The European Union is now planning to crack the whip after tech companies have failed to introduce common mobile phone chargers to cut down on electronic waste, the media reported.
Back in 2009, major smartphone makers including Samsung, Apple, Huawei, and Nokia signed a memorandum of understanding (MoU) in which they agreed to standardize smartphone chargers over the course of the next few years, and also agreed to implement it for all smartphones launched after 2011.
The idea behind the undertaking, signed back in 2009, was generalizing the charging ports so that users could use the same physical connectors and power inputs, preventing them from having to change their chargers while switching from one brand to another, reducing costs and environmental damage from old, un-used chargers.
The original agreement was valid for a two-year period and was subsequently extended. It was last renewed in 2014. If companies had adopted the MicroUSB standard in 2014, it would have delayed their ability to make a later switch to USB-Type C.
“Given the unsatisfactory progress with this voluntary approach, the Commission will shortly launch an impact assessment study to evaluate costs and benefits of different other options”, EU Competition Chief, Margrethe Vestager said regarding the need for tougher regulations.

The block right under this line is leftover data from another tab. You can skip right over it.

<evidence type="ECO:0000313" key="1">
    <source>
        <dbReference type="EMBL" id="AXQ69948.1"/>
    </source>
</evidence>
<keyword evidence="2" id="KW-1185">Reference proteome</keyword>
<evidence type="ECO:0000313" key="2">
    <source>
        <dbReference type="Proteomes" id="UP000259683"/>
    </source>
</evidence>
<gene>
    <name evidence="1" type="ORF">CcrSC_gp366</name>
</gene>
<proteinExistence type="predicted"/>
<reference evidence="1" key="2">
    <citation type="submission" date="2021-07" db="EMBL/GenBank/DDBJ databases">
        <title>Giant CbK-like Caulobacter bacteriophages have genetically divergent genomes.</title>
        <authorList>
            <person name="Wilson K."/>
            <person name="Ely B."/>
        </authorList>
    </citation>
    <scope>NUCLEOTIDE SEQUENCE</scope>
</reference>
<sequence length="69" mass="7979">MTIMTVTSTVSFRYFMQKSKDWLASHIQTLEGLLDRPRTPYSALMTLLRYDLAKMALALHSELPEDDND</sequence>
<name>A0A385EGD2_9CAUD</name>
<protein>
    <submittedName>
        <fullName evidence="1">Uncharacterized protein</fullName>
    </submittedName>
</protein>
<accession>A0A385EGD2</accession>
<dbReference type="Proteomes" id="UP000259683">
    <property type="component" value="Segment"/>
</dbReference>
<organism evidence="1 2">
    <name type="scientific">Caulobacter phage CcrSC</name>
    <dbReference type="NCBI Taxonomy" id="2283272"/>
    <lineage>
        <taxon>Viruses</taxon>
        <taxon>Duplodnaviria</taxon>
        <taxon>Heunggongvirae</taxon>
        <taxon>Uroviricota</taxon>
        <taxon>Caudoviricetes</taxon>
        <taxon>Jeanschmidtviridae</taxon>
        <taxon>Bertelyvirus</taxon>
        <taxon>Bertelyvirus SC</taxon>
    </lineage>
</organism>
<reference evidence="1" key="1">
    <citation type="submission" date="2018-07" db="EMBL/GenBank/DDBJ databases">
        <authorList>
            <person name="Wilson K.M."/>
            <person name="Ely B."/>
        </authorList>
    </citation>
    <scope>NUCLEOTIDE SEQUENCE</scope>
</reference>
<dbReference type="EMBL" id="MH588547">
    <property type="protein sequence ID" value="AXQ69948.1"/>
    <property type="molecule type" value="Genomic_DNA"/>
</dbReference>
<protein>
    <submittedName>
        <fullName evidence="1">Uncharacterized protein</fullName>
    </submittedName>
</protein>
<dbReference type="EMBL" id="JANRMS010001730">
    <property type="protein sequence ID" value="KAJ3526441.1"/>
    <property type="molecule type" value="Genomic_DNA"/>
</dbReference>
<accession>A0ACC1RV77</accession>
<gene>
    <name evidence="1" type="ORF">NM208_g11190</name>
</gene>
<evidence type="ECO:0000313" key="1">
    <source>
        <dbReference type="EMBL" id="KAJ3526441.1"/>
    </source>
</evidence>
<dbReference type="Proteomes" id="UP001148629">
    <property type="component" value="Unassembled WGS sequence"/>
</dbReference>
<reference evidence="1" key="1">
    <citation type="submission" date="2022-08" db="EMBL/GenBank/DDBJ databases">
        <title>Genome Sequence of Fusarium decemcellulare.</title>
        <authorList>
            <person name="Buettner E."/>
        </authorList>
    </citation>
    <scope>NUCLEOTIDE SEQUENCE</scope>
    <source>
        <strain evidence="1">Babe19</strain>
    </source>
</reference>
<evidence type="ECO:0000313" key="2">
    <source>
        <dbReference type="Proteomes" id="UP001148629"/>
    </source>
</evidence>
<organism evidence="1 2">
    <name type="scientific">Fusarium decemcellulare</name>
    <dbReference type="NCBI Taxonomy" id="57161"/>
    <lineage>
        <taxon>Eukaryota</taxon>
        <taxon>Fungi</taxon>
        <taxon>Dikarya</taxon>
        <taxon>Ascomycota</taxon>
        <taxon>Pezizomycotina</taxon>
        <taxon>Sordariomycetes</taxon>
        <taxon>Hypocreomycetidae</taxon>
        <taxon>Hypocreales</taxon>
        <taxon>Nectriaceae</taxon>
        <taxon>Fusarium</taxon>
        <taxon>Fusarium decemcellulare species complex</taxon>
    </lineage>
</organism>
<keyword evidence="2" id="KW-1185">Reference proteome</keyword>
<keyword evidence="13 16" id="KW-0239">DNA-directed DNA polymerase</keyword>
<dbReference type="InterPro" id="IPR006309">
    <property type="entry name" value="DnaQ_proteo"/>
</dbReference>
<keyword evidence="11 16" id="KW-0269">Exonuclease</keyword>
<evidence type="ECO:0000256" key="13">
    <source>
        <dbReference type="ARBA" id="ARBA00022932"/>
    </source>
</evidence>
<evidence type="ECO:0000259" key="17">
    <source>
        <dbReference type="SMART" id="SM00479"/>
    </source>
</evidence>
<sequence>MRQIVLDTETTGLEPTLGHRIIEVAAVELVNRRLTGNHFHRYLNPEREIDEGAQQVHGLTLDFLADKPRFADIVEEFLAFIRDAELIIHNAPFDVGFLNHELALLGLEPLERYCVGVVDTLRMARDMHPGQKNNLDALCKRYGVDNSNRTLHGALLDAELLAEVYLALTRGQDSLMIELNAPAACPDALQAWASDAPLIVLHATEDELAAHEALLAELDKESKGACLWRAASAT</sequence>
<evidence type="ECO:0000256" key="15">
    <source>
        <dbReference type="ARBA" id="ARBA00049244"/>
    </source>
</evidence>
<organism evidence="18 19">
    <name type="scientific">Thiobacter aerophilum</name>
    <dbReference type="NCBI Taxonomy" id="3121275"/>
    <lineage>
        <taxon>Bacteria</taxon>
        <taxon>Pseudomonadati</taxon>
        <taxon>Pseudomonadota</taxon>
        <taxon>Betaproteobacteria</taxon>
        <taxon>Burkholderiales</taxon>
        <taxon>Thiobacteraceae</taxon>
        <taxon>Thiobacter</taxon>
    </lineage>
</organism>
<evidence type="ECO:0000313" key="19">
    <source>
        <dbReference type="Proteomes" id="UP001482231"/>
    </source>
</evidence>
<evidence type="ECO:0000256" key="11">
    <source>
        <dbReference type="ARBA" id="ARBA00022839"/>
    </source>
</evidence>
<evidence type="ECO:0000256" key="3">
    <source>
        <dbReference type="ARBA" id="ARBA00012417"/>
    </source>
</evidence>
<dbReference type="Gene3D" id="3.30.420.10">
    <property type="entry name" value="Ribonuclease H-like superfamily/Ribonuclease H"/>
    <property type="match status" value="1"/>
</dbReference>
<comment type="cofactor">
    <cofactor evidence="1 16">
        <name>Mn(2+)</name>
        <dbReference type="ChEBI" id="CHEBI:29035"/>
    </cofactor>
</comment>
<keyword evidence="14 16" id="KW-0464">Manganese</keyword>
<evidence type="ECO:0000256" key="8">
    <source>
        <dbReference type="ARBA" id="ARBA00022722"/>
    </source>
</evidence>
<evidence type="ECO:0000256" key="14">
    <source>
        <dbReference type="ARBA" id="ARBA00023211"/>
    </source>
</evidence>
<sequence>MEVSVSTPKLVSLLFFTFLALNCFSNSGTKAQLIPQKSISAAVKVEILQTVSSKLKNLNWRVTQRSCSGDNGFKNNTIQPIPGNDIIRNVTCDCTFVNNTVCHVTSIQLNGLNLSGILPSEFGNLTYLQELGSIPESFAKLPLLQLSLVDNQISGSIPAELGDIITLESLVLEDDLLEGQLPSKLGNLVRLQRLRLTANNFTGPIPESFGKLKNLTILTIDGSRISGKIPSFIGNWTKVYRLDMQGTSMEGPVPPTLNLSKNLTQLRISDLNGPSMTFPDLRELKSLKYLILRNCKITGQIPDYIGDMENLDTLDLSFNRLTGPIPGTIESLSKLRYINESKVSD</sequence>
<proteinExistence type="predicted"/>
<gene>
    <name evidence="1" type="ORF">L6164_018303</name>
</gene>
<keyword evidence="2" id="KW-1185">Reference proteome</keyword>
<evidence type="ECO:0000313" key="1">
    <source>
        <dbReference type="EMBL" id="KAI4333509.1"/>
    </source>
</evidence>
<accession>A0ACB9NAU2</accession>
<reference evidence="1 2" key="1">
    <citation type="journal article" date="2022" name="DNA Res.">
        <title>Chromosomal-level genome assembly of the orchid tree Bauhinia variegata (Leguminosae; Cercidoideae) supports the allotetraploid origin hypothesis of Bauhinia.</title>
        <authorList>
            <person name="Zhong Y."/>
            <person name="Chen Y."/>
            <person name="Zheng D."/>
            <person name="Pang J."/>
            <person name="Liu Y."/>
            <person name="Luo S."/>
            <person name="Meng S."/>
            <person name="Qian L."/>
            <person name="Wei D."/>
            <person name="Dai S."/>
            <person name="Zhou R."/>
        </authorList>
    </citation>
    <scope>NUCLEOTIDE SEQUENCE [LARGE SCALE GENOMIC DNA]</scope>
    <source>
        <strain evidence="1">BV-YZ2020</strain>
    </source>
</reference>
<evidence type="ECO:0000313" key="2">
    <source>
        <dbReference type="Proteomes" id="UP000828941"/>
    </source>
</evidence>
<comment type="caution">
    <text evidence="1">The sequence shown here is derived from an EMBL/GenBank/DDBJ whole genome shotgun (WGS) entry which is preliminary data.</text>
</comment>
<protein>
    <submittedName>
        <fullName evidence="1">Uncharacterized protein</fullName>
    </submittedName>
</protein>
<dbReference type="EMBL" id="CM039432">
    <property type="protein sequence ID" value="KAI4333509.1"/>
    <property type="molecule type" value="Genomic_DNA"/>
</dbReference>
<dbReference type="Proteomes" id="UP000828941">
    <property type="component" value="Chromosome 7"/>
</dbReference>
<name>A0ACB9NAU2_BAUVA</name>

At this point, where the EU is planning to take strict steps towards the enforcement of this undertaking, only Apple seems to be the one that would be singled out because a majority of the other companies are voluntarily adopting the USB-C chargers and ports.
However, that did not materialize and, what’s more, a new standard in the form of USB-Type C was introduced. It now remains to be seen how EU regulators pressurize smartphone manufacturers to standardize smartphone chargers and achieve the objective of reducing e-waste.
With inputs from IANS